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Oracle OpenWorld: Fusion and some CRM decisions to be made

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21st Sep 2010
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Fusion CRM is almost here. Time to upgrade? Maybe, maybe not - the choice will be yours. Decisions, decisions...
Oracle's CRM customers have some decisions to make over the next few years. The arrival of Oracle's next generation Fusion suite of applications will mean that the firm has three CRM offerings in its portfolio. Alongside Siebel and CRM On Demand will be Fusion CRM applications, available in on premise form or ready to run in public or private Clouds.
So which to choose? Well, first off it's not going to a choice that needs to be made in the near future. “Where we are today is we're going to be holding on to Fusion a little more tightly that some of our other products,” says Anthony Lye, Oracle's senior vice president, CRM Development. “We have an early adopter programme and we are handholding those customers. We will work with customers based on their readiness to move to Fusion. Customers are very intelligent and we find that they are qualifying themselves in or out of wanting to move to Fusion very well. “
But longer term Lye sees three clear options for existing CRM customers. “People will do one or more of three things with Fusion,” he argues. “Firstly they may do absolutely nothing with it at all. They will continue to deploy Siebel and CRM On Demand and we will continue to release those and continue to build them out. We're currently heads down on release 19 of On Demand. Customers can stay on those for as long as they want.
“Then there will be some customers who will do something. The wonderful thing about Fusion is that because it's services-oriented, one Fusion module doesn't know whether it's talking to another or whether it's talking to Siebel or CRM On Demand. So there will be a lot of co-existence going on. Finally the third category will be those people who replace our stuff and our competitors' stuff and move to Fusion.”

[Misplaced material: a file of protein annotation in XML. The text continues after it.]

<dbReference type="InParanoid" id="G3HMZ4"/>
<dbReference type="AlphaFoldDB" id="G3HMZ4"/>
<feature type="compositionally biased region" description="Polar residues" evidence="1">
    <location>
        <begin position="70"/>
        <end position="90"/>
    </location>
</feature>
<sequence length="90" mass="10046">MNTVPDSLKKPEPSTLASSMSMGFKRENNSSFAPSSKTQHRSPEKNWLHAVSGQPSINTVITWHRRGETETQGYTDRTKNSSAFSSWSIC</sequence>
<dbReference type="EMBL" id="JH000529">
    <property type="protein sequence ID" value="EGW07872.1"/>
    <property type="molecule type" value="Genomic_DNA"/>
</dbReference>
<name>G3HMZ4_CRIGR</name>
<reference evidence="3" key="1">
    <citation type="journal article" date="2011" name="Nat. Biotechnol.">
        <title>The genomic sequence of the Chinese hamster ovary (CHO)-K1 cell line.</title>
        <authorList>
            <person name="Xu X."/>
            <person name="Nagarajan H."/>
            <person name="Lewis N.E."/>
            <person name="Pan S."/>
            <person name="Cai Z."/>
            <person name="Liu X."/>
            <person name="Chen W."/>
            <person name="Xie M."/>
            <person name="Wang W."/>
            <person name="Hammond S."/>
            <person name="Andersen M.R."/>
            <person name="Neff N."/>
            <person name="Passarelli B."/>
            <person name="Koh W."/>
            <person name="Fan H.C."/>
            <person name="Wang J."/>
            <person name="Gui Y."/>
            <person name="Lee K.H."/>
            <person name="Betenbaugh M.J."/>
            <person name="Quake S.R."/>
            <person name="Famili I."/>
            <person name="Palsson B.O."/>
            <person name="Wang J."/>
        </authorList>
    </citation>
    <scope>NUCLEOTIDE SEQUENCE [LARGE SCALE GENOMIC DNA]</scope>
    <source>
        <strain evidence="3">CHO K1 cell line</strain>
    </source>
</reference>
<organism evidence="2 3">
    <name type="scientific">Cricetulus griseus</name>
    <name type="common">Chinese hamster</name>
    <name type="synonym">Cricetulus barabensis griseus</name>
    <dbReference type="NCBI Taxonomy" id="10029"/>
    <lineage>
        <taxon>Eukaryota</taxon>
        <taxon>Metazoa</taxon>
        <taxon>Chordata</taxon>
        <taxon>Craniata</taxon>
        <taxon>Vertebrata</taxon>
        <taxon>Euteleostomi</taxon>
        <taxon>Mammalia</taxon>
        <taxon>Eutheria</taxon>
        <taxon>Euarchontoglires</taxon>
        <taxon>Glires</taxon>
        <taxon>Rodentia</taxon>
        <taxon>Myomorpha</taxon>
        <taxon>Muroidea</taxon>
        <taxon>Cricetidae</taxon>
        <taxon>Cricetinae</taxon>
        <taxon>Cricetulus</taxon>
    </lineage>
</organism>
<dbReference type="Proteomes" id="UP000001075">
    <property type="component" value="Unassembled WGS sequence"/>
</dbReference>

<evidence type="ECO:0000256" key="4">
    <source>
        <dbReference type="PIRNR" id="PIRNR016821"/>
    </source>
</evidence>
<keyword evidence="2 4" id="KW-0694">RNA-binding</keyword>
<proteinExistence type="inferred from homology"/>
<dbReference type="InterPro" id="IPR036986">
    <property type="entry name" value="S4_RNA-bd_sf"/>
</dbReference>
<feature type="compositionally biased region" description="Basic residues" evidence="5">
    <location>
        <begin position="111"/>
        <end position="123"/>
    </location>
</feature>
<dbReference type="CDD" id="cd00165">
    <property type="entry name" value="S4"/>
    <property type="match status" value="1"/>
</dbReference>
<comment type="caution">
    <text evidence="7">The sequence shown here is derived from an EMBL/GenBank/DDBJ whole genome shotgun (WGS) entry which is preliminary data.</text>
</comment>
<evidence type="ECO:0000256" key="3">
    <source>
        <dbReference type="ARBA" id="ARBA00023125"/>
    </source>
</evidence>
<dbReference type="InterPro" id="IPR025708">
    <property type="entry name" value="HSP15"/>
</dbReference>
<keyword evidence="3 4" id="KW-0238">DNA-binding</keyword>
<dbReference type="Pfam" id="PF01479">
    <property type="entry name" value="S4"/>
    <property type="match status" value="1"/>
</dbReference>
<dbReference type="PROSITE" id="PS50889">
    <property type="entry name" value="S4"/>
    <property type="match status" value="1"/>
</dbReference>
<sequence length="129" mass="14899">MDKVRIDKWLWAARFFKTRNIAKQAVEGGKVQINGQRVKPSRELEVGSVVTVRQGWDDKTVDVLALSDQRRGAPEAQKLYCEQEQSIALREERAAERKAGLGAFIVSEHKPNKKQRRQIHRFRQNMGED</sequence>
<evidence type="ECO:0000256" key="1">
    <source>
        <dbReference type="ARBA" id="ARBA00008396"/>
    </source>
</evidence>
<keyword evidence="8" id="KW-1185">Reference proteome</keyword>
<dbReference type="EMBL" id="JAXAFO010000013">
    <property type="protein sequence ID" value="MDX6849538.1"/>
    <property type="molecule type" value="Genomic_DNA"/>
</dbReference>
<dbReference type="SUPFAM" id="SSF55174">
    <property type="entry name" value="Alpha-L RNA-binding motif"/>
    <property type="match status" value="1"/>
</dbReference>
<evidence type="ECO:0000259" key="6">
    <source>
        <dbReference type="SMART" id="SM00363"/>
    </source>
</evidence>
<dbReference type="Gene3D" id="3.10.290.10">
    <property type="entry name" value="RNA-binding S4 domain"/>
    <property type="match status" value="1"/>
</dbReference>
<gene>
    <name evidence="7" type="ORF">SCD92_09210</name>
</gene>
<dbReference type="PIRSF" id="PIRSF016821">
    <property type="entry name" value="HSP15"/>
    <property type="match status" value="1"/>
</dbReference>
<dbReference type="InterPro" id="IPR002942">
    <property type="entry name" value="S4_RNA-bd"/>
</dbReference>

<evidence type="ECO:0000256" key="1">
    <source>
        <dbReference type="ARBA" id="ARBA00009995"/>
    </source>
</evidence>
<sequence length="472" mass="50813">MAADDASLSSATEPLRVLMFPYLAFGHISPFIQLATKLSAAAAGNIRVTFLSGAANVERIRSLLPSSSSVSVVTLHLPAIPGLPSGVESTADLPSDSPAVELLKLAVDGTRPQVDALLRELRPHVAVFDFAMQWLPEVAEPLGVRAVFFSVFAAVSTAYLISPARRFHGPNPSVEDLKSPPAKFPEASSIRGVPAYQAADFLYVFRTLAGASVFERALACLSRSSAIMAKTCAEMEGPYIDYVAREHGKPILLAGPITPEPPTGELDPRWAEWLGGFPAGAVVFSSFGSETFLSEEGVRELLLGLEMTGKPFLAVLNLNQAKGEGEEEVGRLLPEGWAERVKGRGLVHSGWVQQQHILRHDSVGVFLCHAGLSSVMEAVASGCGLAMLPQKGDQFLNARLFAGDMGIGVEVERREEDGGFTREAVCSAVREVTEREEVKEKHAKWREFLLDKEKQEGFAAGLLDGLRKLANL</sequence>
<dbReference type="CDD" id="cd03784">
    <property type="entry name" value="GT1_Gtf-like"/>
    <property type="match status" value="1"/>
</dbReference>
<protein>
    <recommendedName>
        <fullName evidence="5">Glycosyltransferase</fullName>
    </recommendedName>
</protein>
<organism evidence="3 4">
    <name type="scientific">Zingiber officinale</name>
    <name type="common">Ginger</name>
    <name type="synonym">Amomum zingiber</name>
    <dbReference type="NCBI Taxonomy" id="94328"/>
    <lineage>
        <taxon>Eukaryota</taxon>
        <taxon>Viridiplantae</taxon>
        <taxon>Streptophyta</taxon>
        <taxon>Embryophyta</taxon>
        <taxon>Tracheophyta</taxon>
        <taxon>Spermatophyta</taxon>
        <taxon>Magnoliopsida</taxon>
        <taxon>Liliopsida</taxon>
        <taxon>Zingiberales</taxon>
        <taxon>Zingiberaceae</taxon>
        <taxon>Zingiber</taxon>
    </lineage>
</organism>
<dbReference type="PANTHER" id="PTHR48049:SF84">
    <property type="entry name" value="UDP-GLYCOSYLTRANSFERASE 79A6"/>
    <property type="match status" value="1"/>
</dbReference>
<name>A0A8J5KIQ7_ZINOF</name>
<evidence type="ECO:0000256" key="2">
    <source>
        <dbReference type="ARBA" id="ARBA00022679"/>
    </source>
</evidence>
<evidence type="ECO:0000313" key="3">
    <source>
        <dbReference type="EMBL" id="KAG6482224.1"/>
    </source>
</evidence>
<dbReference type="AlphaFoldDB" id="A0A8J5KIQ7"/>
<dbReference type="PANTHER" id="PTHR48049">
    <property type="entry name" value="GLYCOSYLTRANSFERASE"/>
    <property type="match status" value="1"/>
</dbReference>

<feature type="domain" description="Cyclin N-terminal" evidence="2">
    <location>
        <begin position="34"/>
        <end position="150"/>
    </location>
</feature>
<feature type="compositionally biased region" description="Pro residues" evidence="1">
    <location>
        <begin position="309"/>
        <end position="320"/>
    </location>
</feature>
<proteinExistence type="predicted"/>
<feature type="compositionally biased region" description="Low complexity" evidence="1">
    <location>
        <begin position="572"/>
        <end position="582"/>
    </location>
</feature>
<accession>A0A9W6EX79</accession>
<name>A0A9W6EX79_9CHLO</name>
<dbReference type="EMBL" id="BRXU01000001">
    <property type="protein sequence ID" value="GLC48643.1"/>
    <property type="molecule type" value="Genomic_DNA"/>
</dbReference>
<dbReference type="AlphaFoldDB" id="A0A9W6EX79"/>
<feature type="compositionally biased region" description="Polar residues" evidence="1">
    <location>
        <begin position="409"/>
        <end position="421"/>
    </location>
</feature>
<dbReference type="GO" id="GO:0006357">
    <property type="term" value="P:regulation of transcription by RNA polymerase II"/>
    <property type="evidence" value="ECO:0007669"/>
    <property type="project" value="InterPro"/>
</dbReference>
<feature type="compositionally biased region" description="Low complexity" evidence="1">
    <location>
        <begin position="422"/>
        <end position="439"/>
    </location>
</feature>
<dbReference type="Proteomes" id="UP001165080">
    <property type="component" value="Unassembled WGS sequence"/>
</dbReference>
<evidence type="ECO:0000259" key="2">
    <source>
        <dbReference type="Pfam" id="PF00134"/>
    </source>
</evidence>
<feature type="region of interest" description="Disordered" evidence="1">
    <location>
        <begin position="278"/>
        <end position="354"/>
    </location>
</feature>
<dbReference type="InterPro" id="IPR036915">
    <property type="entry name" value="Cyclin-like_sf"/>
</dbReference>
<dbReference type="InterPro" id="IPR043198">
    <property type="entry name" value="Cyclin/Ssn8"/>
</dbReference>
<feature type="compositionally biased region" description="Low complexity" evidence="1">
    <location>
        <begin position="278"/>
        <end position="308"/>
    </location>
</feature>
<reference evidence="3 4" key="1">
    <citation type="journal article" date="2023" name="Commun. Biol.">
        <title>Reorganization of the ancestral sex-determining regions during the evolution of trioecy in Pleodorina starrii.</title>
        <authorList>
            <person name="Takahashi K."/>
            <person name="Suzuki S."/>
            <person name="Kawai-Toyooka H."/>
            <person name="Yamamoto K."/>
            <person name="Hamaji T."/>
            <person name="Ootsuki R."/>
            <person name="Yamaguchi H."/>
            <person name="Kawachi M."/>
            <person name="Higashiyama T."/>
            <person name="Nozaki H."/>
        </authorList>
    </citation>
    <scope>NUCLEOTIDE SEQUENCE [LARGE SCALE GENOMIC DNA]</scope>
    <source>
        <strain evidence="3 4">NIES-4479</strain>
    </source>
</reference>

Holding hands
Given that it's taken over half a decade – and a hell of a lot of time and money - to get the Fusion suite to the stage where it's ready to go on general release, it might have been expected that Oracle would be eager to push customers onto the new applications as quickly as possible. But in fact the firm is being cautious about encouraging customers onto the upgrade path just yet, re-emphasising its commitment to maintain investment in the existing products.
“We really don't see the rate of innovation for CRM On Demand or Siebel slowing down,” insists Lye. “We're on release 18 this week of CRM On Demand. We will continue to release On Demand to a very aggressive schedule while we've had four major releases of Siebel since we joined Oracle. We've seen a very significant percentage of the customer base upgrade to version 8 or 8.1. We have been very focused on cost of ownership, not just on features and functionality that we put into the applications. We've been benchmarking our customers and their upgrades with a focus on TCO. What used to cost a dollar to do in Siebel 7 costs you 47 cents in Siebel 8.”
The ability to deploy Fusion apps on premise or via public or private Clouds is being touted hard by Oracle as it seemingly seeks to take back the Cloud agenda from the pureplays such as Salesforce.com which have become the tail to wag the dog in recent years. While the likes of Salesforce.com's CEO Marc Benioff warns of Oracle's 'fake Cloud' status, Lye argues that the firm has a proven track record in the Cloud.
“For all the marketing that's been done by others that Oracle is not in the Cloud, Oracle has a Cloud strategy and I think it's a very clear and concise one,” he says. “The Cloud is really not something new to us. We have been delivering CRM On Demand for the past 7 years. We do understand how to run applications in the Cloud and we think we do Software as a Service pretty well. We have been able to define the higher end of enterprise grade SaaS.”
In fact, he adds, the Oracle approach to Cloud ties in with the focus on TCO. “We've chosen to build out and not up,” he adds. “We run everything on the Oracle stack as we do with Fusion. Salesforce.com really has three stacks – VMforce, Sites and Force.com. When you've got three stacks, then that's starting to get expensive to integrate and to maintain. I know that's the case, because right now I have to two stacks – CRM On Demand and Siebel. With Fusion, I will have one stack, one code base. That's better.”
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